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Tuesday, 7 July 2015

Khmer Kitchen Restaurant, Siem Reap


In South-East Asian cuisine , "mok" , "amok" or "ho mok" refers to the process of steam cooking a curry in banana leaves, or to the resulting dish. Thick coconut cream and galangal are classic ingredients , added to a wide range of possible kinds of leaves and staple ingredients. Amok is major national culinary tradition in Cambodia , and also popular in Laos and Thailand. The Thai version uses the same Thai curry paste as Red curry . Amok is thick soup cooked with fish, meat, vegetables,eggs and coconut milk . It is a common dish in the restaurant. There are many places that offer taste for foreign . When ordering for amok , choose some ingredient. The most famous things are amok fish, amok beef and amok chicken . Amok can also be eaten with rice .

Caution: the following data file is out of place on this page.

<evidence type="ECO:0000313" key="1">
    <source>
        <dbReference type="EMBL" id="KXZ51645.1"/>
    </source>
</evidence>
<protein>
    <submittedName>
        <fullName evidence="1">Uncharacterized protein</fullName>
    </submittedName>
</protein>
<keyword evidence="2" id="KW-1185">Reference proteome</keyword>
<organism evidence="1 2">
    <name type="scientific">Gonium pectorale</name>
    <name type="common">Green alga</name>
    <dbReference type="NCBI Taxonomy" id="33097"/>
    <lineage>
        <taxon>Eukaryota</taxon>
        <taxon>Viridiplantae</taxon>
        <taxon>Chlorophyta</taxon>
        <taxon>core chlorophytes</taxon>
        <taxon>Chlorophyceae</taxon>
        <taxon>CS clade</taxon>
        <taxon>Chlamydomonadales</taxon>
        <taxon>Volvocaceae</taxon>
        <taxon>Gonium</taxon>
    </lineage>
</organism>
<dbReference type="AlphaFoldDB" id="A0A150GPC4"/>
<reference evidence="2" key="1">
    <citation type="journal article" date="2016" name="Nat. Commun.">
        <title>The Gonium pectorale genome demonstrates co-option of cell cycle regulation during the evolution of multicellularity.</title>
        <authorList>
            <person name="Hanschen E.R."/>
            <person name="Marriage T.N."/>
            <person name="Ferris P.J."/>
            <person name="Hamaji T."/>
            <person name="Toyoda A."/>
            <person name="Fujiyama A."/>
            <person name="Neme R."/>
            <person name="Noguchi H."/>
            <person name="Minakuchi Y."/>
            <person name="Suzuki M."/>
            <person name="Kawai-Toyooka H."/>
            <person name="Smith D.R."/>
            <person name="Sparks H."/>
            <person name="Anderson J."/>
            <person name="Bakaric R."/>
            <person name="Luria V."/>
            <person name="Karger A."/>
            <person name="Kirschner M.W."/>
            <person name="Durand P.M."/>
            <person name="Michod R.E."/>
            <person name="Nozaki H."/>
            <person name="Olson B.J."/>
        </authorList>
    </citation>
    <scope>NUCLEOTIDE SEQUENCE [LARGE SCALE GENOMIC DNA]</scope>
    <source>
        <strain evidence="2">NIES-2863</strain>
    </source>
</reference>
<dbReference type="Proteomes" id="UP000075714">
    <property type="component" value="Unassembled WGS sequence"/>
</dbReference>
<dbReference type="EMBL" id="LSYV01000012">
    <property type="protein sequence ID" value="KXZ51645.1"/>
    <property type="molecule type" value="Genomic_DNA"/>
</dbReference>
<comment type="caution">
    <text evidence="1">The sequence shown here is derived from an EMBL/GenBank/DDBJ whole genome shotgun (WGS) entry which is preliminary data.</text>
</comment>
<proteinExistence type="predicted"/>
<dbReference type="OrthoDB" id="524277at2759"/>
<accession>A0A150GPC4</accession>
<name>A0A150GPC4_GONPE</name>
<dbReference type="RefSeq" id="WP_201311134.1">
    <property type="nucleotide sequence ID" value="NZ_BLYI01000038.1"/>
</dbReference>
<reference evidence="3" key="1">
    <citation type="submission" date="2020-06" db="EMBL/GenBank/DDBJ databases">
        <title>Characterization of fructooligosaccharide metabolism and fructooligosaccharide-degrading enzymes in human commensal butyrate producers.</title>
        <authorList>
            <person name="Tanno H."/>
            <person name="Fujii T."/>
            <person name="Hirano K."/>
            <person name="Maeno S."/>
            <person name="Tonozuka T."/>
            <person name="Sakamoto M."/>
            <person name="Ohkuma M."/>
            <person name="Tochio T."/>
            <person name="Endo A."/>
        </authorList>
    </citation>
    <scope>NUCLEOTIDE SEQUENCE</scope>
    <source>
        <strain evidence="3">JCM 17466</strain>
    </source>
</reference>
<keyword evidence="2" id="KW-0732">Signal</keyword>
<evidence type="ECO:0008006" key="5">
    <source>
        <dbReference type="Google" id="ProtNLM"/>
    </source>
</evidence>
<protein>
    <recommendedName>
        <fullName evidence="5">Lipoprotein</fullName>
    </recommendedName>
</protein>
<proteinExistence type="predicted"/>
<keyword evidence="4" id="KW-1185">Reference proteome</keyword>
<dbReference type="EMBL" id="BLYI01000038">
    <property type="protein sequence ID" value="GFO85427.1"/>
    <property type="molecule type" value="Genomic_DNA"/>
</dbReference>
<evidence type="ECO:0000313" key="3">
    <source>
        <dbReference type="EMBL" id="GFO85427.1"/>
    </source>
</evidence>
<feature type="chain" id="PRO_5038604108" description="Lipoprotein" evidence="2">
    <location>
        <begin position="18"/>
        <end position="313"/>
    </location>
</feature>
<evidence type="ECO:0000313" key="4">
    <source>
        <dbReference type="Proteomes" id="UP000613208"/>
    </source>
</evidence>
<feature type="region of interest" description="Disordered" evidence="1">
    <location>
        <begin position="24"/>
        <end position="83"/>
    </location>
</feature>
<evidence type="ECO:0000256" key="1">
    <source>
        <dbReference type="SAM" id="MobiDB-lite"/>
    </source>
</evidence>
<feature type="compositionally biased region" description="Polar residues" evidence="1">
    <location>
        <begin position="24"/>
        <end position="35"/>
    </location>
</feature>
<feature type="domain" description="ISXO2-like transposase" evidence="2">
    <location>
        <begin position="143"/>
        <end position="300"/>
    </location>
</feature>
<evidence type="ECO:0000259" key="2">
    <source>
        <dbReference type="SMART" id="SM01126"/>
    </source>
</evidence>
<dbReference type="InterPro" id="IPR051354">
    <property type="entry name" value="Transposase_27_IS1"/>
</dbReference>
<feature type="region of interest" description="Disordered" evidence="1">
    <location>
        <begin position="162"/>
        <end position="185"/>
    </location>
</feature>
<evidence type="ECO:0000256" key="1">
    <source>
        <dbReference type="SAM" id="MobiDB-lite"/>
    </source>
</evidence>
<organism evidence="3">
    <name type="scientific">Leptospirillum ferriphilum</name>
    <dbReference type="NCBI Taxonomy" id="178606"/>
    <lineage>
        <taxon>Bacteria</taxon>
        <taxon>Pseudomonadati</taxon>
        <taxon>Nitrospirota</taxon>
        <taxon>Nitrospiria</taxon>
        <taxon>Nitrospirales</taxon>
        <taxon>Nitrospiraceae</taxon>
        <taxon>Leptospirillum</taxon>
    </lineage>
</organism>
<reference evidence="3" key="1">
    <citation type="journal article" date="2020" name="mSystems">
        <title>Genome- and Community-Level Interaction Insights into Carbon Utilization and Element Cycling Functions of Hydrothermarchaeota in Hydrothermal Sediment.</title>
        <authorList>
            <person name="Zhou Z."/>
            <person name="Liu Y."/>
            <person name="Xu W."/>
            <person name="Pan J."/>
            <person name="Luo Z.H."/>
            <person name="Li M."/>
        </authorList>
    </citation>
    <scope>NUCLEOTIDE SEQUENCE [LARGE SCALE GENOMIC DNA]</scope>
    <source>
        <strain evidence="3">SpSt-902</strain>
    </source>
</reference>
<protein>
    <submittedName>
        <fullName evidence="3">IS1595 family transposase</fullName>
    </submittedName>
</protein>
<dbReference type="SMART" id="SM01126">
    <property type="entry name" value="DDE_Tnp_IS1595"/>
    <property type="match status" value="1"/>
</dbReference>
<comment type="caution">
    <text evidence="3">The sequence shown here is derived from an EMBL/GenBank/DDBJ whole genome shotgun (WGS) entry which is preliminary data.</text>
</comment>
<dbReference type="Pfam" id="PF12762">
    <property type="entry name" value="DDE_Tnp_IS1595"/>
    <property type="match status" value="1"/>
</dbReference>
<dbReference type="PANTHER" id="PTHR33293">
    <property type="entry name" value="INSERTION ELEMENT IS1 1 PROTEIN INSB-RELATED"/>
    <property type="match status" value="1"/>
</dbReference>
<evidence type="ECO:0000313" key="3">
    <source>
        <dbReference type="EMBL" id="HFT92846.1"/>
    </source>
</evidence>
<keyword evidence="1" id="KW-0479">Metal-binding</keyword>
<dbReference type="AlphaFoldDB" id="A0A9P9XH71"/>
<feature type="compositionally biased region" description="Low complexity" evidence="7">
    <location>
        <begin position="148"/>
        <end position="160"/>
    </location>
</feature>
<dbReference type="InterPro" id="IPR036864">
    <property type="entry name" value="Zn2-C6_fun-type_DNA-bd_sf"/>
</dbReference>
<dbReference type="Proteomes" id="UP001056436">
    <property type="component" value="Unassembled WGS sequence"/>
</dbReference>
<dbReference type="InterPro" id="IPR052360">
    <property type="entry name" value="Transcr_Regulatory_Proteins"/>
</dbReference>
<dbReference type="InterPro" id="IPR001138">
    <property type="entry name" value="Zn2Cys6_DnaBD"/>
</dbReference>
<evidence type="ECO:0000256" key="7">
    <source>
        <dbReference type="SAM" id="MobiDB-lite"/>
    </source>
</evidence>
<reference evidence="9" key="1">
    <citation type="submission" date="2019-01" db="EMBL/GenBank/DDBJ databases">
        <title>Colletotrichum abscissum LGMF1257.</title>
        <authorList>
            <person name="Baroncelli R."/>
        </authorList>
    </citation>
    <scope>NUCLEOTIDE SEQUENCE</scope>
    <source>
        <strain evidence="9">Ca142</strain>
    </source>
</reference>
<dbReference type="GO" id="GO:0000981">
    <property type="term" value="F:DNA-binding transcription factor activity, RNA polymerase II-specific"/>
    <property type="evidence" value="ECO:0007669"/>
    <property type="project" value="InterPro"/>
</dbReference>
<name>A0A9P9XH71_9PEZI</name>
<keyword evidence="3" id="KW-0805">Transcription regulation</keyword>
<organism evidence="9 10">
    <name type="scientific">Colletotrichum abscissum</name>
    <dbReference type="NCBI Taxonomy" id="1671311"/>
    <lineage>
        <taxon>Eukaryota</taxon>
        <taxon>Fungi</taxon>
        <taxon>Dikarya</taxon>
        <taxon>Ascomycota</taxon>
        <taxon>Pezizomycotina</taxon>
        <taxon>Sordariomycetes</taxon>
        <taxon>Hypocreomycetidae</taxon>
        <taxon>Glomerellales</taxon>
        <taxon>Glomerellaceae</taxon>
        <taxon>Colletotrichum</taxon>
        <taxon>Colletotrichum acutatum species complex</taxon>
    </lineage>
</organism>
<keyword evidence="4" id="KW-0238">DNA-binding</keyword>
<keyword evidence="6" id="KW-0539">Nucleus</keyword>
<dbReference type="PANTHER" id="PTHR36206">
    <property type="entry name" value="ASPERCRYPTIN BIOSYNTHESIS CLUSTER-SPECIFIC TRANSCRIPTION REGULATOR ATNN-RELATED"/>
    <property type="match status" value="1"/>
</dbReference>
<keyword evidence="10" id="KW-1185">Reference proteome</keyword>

Khmer Kitchen bears an uncanny resemblance to a Spanish venta or a Mexican cantina . But the similarity ends with the decor and what you will actually find at this busy eatery in Siem Reap’s tourist centre are generous portions of honest Cambodian food at good value prices, and all within staggering distance of the bright lights of Pub Street .


With its deep red and warm yellow decor , lively atmosphere and rows of wooden tables , just to avoid any confusion, Khmer Kitchen actually has two locales, both in the Old Market area of town .



while the highly recommended pumpkin cheese bake was a 'interesting' fusion dish. 


Less spicy than the curries of neighboring Thailand , Khmer red curry is similarly coconut-milk-based but without the overpowering chili . The dish features beef, chicken or fish, eggplant , green beans , potatoes , fresh coconut milk , lemongrass and kroeung .

Service is usually fast and efficient , Unfortunately this is still quite common in some Khmer restaurants , but usually the quality , authenticity and price make up for it . Both Khmer Kitchens are very popular with tourists and expats, and you can often find the two venues full at peak times during high season .


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